Patent Foramen Ovale Closure in Stroke Trials: Pooled Analysis
What is the comparative effectiveness of patent foramen ovale (PFO) closure versus medical therapy in patients with cryptogenic stroke?
A pooled analysis of data from the three completed randomized trials of PFO closure versus medical therapy was performed. Two studies of the Amplatzer PFO occluder (RESPECT and PC) and one study of the STARFlex septal closure system (CLOSURE I) were included. The primary composite outcome was stroke, transient ischemic attack (TIA), or death. The secondary outcome was stroke. Log-rank tests and (unadjusted and covariate-adjusted) Cox regression models were used to compare device closure versus medical therapy.
The analysis included 2,303 patients, of which 909 were randomized to STARFlex versus medical therapy, and 1,394 were randomized to the Amplatzer PFO occluder versus medical therapy (980 in the RESPECT trial and 414 in the PC trial). Closure was not significantly associated with the primary composite outcome in the unadjusted analysis, but did become significant after covariate adjustment (hazard ratio [HR], 0.68; p = 0.049). For the outcome of stroke, all comparisons were statistically significant, with unadjusted and adjusted HRs of 0.58 (p = 0.043) and 0.58 (p = 0.044), respectively. In analysis limited to the Amplatzer occluder device trials, the effect of closure was not significant for the composite outcome, but was for the stroke outcome (unadjusted HR, 0.39; p = 0.013). Atrial fibrillation was more common among closure patients.
The authors concluded that among patients with PFO and cryptogenic stroke, closure reduced recurrent stroke and had a statistically significant effect on the composite endpoint of stroke, TIA, and death in adjusted, but not unadjusted analysis.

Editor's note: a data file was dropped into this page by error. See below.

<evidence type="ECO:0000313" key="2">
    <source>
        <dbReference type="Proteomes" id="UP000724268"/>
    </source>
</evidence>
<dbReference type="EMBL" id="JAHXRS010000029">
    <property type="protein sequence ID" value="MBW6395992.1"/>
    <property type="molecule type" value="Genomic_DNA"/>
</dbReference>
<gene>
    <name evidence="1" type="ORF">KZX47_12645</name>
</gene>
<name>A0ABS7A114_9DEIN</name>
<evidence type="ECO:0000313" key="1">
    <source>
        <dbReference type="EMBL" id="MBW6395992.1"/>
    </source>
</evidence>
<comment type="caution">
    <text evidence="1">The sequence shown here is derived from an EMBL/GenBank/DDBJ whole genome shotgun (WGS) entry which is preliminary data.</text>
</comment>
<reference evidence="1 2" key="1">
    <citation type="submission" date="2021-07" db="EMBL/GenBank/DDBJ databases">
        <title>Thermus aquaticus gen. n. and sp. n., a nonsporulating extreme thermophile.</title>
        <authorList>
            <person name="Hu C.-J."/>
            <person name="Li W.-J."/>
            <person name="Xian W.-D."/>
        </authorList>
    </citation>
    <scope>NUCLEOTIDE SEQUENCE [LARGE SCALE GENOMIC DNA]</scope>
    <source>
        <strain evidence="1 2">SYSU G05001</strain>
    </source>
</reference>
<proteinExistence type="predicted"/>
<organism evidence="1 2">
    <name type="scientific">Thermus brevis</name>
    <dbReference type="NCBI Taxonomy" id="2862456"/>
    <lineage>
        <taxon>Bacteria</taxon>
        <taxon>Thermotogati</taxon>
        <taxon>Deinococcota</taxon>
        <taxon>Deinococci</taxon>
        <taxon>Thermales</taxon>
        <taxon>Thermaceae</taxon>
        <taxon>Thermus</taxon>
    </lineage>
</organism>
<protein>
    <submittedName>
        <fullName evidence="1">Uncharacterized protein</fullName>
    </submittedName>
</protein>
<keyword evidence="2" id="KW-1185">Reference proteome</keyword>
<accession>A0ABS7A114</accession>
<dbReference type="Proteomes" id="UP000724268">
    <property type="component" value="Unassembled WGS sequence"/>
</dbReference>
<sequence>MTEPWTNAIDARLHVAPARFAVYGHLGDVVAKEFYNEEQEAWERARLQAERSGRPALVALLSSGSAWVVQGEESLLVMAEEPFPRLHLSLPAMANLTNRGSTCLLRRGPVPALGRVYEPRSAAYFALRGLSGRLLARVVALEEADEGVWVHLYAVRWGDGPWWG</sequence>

This study is the sixth meta-analysis of data from the existing randomized trials of PFO closure versus medical therapy in patients with cryptogenic stroke. The methodology is different in that individual patient data were used, which permitted covariate adjustment, proper handling of missing data, and exploration of effect heterogeneity. Overall, the risk of recurrent stroke was relatively low (1% with medical therapy and approximately 0.5% with device closure). The authors estimated the number needed to treat to prevent one ischemic stroke at 67. The number needed to harm in terms of the risk of atrial fibrillation was approximately 100, although the atrial fibrillation risk was higher with the since-discontinued STARFlex device. Previously stated limitations of the data set continue to apply, specifically concerns about the STARFlex device as well as potential for enrollment bias with the highest risk patients receiving devices outside of the randomization process. Longer-term analysis of the completed studies is underway and may be helpful in informing the decision regarding device closure to prevent recurrent neurologic events in patients with cryptogenic stroke.
Clinical Topics: Arrhythmias and Clinical EP, Congenital Heart Disease and Pediatric Cardiology, Implantable Devices, SCD/Ventricular Arrhythmias, Atrial Fibrillation/Supraventricular Arrhythmias, Congenital Heart Disease, CHD and Pediatrics and Arrhythmias, CHD and Pediatrics and Quality Improvement
Keywords: Arrhythmias, Cardiac, Atrial Fibrillation, Cerebral Infarction, Foramen Ovale, Patent, Heart Defects, Congenital, Ischemic Attack, Transient, Randomized Controlled Trials as Topic, Septal Occluder Device, Stroke, Vascular Diseases
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